Ann Arbor city council meeting (Aug. 9, 2012) Part 1: Three questions were considered by the council for possible inclusion on the Nov. 6 general election ballot – two about parks and one about public art. The two parks questions were included on the council’s online agenda, which was available on Aug. 1. Details of their content had been publicly aired well in advance of that. The same was not true for the public art millage proposal.
The council voted unanimously to place on the ballot a renewal of the city’s parks maintenance and capital improvements millage at the rate of 1.1 mills. One mill is $1 for every $1,000 of taxable value on a property. So for a house worth $200,000, with a state-equalized value of $100,000, a 1.1 mill tax would cost that property owner $110 per year. A renewal would run from 2013-2018 and raise about $5 million next year.
Examples of park maintenance activities include forestry and horticulture, natural area preservation, park operations, recreation facilities, and targets of opportunity. Capital improvement projects would cover parks, forestry and horticulture, historic preservation, neighborhood parks and urban plazas, park operations, pathways, trails, boardwalks, greenways and watersheds, and recreation facilities. The city’s park advisory commission (PAC) had voted unanimously nearly two months ago at its June 19, 2012 meeting to recommend placing that millage renewal before voters.
But one day before the council’s Aug. 9 meeting, PAC had voted unanimously against recommending that another park-related question be placed on the ballot – one that would have asked voters if they wanted to amend the city charter to require a referendum to lease parkland for non-park or non-recreational use for longer than five years. PAC was able to consider a recommendation only because the council had postponed the measure at its July 16, 2012 meeting.
And at its Aug. 9 meeting, the city council did not meet the 7-vote threshold on the 11-member body to place that charter amendment on the ballot. It got just four votes – from Marcia Higgins (Ward 4), Mike Anglin (Ward 5), Jane Lumm (Ward 2) and Stephen Kunselman (Ward 3). Sabra Briere (Ward 1), who had co-sponsored the original resolution, did not vote for it, after modifications to the wording had failed to win the council’s approval.
Not originally on the council’s Aug. 9 agenda, but added at the start of the meeting, was a resolution to place a ballot question before voters in November that would ask them if they want – at least temporarily – to change the way that funds are accumulated to pay for public art in the city. Currently, funds must be set aside as part of most capital improvement project budgets – 1% up to a limit of $250,000 per project.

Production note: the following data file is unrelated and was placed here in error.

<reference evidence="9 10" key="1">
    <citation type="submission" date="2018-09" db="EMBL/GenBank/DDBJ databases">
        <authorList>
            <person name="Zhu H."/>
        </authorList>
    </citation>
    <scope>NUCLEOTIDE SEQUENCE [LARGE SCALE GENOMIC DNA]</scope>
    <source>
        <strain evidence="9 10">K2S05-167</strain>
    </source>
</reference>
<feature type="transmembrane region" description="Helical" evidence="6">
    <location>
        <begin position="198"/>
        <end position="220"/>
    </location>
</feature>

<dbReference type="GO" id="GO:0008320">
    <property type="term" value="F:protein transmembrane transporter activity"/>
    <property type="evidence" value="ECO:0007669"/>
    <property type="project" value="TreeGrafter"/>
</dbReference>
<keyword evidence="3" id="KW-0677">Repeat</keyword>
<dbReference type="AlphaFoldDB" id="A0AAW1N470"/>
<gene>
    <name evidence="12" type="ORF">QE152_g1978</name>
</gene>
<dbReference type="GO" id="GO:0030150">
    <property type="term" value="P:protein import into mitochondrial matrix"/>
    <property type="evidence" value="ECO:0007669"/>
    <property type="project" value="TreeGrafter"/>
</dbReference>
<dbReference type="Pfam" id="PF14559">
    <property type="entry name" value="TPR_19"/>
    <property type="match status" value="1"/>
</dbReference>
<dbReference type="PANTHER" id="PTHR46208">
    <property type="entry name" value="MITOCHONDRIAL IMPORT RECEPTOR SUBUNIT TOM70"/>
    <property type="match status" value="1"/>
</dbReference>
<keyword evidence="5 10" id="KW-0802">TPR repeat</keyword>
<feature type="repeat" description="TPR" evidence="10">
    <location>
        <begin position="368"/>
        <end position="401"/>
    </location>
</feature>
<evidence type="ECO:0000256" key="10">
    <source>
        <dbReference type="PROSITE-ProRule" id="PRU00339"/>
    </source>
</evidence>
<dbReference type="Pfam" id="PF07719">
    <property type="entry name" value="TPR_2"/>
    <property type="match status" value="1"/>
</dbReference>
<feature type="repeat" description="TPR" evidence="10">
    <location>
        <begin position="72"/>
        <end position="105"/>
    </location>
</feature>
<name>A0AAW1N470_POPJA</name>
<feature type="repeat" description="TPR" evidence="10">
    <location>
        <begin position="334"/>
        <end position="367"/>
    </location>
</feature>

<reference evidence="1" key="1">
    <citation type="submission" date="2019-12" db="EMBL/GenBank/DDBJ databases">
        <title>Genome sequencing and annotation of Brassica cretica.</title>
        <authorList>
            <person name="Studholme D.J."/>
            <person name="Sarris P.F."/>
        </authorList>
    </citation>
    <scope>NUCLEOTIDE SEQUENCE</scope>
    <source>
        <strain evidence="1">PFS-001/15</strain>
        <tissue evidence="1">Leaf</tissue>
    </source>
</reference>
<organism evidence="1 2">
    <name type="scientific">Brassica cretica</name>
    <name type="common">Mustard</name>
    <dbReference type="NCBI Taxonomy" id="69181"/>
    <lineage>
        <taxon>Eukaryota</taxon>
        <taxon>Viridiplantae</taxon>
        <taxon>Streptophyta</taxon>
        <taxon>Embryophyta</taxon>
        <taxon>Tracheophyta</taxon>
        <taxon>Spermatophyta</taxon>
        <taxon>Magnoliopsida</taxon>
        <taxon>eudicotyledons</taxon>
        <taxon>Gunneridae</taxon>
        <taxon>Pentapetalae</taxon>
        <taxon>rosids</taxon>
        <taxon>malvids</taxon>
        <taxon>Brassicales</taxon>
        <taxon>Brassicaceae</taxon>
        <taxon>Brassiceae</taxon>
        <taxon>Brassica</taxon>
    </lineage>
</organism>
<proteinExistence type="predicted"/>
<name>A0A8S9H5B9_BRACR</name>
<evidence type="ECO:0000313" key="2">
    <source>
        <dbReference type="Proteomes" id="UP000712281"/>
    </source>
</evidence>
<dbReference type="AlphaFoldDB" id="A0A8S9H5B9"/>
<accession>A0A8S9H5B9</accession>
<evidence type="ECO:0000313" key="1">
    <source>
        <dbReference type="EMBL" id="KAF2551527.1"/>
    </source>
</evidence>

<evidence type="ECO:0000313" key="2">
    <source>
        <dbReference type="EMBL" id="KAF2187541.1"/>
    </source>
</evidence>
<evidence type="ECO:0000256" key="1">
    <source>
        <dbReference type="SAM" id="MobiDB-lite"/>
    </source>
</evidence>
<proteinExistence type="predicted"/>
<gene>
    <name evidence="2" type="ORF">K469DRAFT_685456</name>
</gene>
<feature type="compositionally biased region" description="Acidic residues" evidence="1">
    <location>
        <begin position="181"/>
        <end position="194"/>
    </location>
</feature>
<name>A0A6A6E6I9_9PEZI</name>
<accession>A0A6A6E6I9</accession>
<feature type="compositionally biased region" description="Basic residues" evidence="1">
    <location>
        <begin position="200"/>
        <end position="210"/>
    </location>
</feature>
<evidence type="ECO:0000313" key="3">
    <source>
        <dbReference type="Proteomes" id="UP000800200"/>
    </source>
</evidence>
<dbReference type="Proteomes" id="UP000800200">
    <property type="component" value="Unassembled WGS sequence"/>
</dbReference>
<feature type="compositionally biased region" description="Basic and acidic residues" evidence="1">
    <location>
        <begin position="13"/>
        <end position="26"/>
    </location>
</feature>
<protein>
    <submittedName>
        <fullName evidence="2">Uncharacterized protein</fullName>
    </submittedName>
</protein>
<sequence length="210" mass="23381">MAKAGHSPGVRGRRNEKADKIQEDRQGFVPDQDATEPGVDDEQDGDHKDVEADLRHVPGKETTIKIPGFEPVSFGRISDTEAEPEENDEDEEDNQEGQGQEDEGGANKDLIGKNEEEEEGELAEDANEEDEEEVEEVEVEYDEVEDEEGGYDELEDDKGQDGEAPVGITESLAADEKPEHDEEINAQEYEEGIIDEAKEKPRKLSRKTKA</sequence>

The ballot proposal on public art would levy a 0.1 mill tax for a four-year period – which translates roughly to $450,000 per year. In its current version, the wording of the proposal would suspend the collection of Percent for Art funds under the city’s ordinance just for the four-year period of the millage. So if voters approved the public art millage this year, and then failed to approve a millage renewal four years from now – either because the council did not place a renewal on the ballot, or voters rejected the renewal – the Percent for Art ordinance would again require that funds from capital project budgets be set aside for public art.
The reaction from councilmembers to the proposal from Christopher Taylor (Ward 3) was generally positive; however, there was considerable dissatisfaction expressed – at the meeting and subsequently – with the secretive nature of the work that had produced it. Taylor’s apparent goal in placing it on the agenda at all was to reveal the content of the proposal, without asking his colleagues to vote on it. Taylor asked for postponement of the resolution after reading aloud a speech about it. The council agreed unanimously to postpone action until its next meeting, on Aug. 20.
Voting on Aug. 20 to place the question on the ballot would allow for some public discussion before taking action on that issue, while still meeting the statutory deadline for delivering ballot language to the Washtenaw County clerk.
The public art commission has called a special meeting for Aug. 15 in order to weigh in on the subject.
Part 1 of this council meeting report deals just with these ballot questions. Part 2 will handle other business items at the Aug. 9 meeting.